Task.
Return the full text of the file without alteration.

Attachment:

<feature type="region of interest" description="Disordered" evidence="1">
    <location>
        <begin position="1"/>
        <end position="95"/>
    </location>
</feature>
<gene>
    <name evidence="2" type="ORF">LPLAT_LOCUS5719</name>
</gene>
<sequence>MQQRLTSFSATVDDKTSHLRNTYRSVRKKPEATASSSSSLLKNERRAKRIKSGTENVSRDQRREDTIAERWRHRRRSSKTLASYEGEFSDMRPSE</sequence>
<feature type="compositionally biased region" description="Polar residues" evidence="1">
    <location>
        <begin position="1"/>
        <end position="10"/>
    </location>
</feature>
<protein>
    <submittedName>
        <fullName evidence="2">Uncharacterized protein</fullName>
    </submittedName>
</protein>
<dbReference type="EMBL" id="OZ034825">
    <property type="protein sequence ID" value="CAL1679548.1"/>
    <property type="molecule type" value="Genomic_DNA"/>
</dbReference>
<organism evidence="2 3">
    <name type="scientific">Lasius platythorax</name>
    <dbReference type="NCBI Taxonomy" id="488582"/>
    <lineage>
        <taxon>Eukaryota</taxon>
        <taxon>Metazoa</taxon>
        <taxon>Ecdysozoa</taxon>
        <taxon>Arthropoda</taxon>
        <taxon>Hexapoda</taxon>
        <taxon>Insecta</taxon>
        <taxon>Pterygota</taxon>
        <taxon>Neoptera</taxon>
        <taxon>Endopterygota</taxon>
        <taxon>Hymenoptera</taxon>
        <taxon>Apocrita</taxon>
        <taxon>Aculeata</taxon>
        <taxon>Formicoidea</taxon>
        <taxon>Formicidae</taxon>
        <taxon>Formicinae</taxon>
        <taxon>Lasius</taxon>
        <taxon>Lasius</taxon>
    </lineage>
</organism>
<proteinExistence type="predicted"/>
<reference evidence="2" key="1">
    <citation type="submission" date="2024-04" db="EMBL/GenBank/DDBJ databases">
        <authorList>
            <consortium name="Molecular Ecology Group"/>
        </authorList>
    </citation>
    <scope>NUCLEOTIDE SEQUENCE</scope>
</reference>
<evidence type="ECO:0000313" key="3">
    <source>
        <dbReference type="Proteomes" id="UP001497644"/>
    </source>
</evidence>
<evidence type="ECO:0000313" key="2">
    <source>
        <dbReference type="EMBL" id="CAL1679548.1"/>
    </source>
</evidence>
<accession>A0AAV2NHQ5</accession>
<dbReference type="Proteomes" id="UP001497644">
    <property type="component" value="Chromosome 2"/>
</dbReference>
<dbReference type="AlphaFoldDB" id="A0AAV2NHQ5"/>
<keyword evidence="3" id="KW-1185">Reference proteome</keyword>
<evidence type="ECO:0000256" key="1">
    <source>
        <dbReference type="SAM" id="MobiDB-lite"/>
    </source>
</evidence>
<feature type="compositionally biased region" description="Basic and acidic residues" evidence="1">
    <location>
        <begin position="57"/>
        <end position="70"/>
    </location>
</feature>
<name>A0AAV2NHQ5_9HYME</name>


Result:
<feature type="region of interest" description="Disordered" evidence="1">
    <location>
        <begin position="1"/>
        <end position="95"/>
    </location>
</feature>
<gene>
    <name evidence="2" type="ORF">LPLAT_LOCUS5719</name>
</gene>
<sequence>MQQRLTSFSATVDDKTSHLRNTYRSVRKKPEATASSSSSLLKNERRAKRIKSGTENVSRDQRREDTIAERWRHRRRSSKTLASYEGEFSDMRPSE</sequence>
<feature type="compositionally biased region" description="Polar residues" evidence="1">
    <location>
        <begin position="1"/>
        <end position="10"/>
    </location>
</feature>
<protein>
    <submittedName>
        <fullName evidence="2">Uncharacterized protein</fullName>
    </submittedName>
</protein>
<dbReference type="EMBL" id="OZ034825">
    <property type="protein sequence ID" value="CAL1679548.1"/>
    <property type="molecule type" value="Genomic_DNA"/>
</dbReference>
<organism evidence="2 3">
    <name type="scientific">Lasius platythorax</name>
    <dbReference type="NCBI Taxonomy" id="488582"/>
    <lineage>
        <taxon>Eukaryota</taxon>
        <taxon>Metazoa</taxon>
        <taxon>Ecdysozoa</taxon>
        <taxon>Arthropoda</taxon>
        <taxon>Hexapoda</taxon>
        <taxon>Insecta</taxon>
        <taxon>Pterygota</taxon>
        <taxon>Neoptera</taxon>
        <taxon>Endopterygota</taxon>
        <taxon>Hymenoptera</taxon>
        <taxon>Apocrita</taxon>
        <taxon>Aculeata</taxon>
        <taxon>Formicoidea</taxon>
        <taxon>Formicidae</taxon>
        <taxon>Formicinae</taxon>
        <taxon>Lasius</taxon>
        <taxon>Lasius</taxon>
    </lineage>
</organism>
<proteinExistence type="predicted"/>
<reference evidence="2" key="1">
    <citation type="submission" date="2024-04" db="EMBL/GenBank/DDBJ databases">
        <authorList>
            <consortium name="Molecular Ecology Group"/>
        </authorList>
    </citation>
    <scope>NUCLEOTIDE SEQUENCE</scope>
</reference>
<evidence type="ECO:0000313" key="3">
    <source>
        <dbReference type="Proteomes" id="UP001497644"/>
    </source>
</evidence>
<evidence type="ECO:0000313" key="2">
    <source>
        <dbReference type="EMBL" id="CAL1679548.1"/>
    </source>
</evidence>
<accession>A0AAV2NHQ5</accession>
<dbReference type="Proteomes" id="UP001497644">
    <property type="component" value="Chromosome 2"/>
</dbReference>
<dbReference type="AlphaFoldDB" id="A0AAV2NHQ5"/>
<keyword evidence="3" id="KW-1185">Reference proteome</keyword>
<evidence type="ECO:0000256" key="1">
    <source>
        <dbReference type="SAM" id="MobiDB-lite"/>
    </source>
</evidence>
<feature type="compositionally biased region" description="Basic and acidic residues" evidence="1">
    <location>
        <begin position="57"/>
        <end position="70"/>
    </location>
</feature>
<name>A0AAV2NHQ5_9HYME</name>